What You Need to Know About Workers’ Compensation
We have all seen the signs at worksites: “__ days since last work-related injury”. Maintaining such records publicly shows a commitment to safety as well as a willingness to be judged in the court of public opinion. Certainly, business owners understand that consumers and potential employees will be affected by the injury statistics displayed, for better or worse.
Some worksites and careers are more hazardous than others. It is difficult to imagine a “Days Since Last Injury” sign at a coffee shop or florist. Still, nearly every work environment has the potential for injury. The overt risks are obvious: heavy machinery, hazardous materials, heights, extreme heat or cold, etc. These types of workplaces usually have very strict safety procedures and extensive training to minimize risk. But what of a relatively harmless worksite?
Returning to our example of the coffee shop, upon closer inspection, we see that this seemingly innocuous location does include grinders, steam wands, scalding-hot liquids, kitchen knives, potentially slippery floors, and hot ovens. Nearly any worksite, when subjected to a thorough inspection, will yield significant hazard(s). In addition to these types of hazards are less obvious risks such as those injuries caused over time by repetitive motion and the sedentary nature of so much of modern work.
This is not a call for panic or paranoia about a constant threat of injury at work. In fact, it is clear that our society minimizes these risks pretty well, relatively speaking. What is important is the recognition that workers’ compensation is relevant to all workers, as any employee can potentially become injured on the job.
When an injury does occur, workers’ compensation laws come into play, defining the responsibilities of employer and employee. Workers’ compensation laws vary from state to state. Generally speaking, workers’ compensation laws are designed to benefit both the employer and employee. The employee receives compensation for the on-the-job injury. The employer is granted immunity from legal action by the employee. Because compensation amounts are predetermined, the need for formal litigation is bypassed. As an employee, regardless of the state in which you work, you can expect that workers’ compensation laws will address:
1) Payments for any temporary or permanent disability caused by your injuries
2) Payments each week while you are injured and unable to work
3) Compensation for medical expenses
It has been noted that Workers’ Compensation laws attempt to provide a framework for resolving work-related injury cases without litigation. This is not to say that the counsel of an experienced Chicago workers’ compensation attorney is not essential for the success of your case. Workers’ Compensation has its own web of responsibility, precedent, and regulation best navigated by someone with experience and expertise.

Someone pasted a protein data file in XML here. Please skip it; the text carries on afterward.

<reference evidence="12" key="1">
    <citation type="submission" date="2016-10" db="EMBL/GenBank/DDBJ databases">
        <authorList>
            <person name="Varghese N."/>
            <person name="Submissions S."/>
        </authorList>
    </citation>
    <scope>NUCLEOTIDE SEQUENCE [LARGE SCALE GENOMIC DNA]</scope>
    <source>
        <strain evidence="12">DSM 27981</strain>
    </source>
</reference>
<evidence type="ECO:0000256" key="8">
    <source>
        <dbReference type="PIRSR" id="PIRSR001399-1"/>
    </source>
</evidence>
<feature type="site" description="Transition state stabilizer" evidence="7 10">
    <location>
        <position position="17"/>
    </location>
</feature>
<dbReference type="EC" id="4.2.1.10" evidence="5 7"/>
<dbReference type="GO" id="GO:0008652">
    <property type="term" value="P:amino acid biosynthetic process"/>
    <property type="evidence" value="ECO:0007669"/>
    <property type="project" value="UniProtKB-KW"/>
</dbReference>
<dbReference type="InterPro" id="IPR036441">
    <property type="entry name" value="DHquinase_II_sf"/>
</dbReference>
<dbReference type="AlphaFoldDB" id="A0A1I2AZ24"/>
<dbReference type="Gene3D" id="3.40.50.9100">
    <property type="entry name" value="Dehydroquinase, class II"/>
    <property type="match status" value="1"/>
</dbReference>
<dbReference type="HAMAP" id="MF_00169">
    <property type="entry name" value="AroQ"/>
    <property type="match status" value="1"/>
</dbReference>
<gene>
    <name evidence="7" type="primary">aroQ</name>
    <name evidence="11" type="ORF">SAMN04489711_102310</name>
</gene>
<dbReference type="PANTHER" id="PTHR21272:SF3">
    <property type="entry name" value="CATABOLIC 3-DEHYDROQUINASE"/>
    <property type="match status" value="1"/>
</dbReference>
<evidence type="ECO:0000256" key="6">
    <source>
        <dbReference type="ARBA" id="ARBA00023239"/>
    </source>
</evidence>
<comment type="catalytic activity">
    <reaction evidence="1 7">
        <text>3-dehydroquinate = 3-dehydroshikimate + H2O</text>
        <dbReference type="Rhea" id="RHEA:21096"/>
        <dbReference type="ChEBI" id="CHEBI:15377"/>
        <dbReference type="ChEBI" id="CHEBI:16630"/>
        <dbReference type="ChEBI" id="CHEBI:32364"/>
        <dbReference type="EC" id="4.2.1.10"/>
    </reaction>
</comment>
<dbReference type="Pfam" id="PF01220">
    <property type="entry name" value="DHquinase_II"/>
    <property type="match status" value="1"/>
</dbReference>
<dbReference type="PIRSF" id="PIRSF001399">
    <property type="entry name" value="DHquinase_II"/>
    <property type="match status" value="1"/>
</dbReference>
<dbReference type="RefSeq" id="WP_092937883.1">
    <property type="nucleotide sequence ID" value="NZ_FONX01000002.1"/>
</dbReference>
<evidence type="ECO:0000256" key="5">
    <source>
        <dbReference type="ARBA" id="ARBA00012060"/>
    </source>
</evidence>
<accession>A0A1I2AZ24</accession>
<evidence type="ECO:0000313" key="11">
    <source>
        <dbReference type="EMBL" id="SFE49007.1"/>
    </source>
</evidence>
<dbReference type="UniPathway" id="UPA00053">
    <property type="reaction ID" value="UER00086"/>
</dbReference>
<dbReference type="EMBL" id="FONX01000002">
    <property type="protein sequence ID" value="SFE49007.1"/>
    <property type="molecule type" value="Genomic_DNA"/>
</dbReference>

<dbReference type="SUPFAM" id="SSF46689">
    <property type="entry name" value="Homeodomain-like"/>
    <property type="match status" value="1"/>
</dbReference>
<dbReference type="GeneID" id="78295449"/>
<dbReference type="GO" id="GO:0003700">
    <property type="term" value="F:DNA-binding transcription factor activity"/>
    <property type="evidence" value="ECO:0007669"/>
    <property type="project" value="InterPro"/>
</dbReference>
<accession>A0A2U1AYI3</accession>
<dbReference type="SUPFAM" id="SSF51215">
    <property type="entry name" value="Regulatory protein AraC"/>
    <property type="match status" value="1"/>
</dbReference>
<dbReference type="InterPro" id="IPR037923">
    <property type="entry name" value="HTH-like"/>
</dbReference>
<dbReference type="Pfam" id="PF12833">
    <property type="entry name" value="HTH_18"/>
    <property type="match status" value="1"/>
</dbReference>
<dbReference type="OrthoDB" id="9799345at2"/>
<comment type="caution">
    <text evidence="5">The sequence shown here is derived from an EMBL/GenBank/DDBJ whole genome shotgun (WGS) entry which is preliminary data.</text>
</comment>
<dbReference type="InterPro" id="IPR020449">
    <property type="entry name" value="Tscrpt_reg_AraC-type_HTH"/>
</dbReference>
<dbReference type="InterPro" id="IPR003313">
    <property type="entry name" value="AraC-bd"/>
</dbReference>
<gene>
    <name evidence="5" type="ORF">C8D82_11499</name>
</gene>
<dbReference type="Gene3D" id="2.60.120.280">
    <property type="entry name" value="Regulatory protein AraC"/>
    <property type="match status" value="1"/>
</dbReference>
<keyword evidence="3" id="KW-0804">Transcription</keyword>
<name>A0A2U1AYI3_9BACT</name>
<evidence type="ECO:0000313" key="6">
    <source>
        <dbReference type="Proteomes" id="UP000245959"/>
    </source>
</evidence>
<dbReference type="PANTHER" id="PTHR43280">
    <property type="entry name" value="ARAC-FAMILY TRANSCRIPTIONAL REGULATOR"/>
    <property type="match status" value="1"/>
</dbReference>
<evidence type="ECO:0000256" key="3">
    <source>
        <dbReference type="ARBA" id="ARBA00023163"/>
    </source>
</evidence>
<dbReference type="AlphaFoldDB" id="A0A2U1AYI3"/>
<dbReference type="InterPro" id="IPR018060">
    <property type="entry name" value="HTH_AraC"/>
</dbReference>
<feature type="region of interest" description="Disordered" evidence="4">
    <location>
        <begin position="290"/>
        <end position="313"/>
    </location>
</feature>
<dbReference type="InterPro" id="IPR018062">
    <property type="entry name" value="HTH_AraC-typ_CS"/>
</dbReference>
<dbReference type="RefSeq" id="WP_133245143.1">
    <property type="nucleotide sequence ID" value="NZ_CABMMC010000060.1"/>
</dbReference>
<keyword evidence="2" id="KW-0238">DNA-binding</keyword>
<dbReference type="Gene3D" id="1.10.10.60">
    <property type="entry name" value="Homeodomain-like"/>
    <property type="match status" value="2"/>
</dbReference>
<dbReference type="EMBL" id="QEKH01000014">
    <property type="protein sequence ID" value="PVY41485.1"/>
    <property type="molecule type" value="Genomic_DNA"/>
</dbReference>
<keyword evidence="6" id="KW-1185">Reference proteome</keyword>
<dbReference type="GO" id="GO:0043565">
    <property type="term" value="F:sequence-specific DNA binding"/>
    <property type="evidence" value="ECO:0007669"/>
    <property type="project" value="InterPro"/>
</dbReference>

A visit to your state’s government website will provide information about specific rules and proceedings. For information regarding workers’ compensation in Chicago and Illinois, visit the Illinois Workers’ Compensation Commission.
Knowing what to do immediately after an injury at work is as important as knowing what to do after an auto accident. If you are injured at work, follow these steps:
1) Report the injury to your employer. Employers should have a procedure in place for documenting a work-related injury. Failing to report injuries when they happen – particularly when they initially seem minor but later become serious – is one of the most common reasons for a failure to receive workman’s compensation.
2) Follow through with your employer and their insurance company. This is standard procedure to evaluate any compensation to which you are entitled.
3) Assess your own satisfaction with any compensation offers made. If you are not satisfied, you may file a claim with your state’s Industrial Commission, the court system that deals with workmen’s compensation claims.
If you or a loved one has suffered an injury, illness or death related to the workplace, call VanDerGinst Law at 1-866-843-7367. The initial consultation is free of charge. If we agree to handle your injury case, we will work on a contingency fee basis, which means we get paid for our services only if, and when, there is a money recovery for you. In many cases, a lawsuit must be filed before an applicable expiration date, known as a statute of limitations. So please call right away to ensure that you do not waive your right to possible compensation.
The information contained on this website is presented by VanDerGinst Law P.C. It is not intended nor should it be construed as professional legal advice. The information is general in nature about the Firm, the scope of services we offer, and our community outreach, it is not legal advice. Please contact us by phone, email, mail, or via this website for inquiries. Contacting us does not create an attorney-client relationship. Please contact a personal injury attorney for a consultation regarding your situation. This website is not intended to solicit clients outside the State of Iowa and/or the State of Illinois.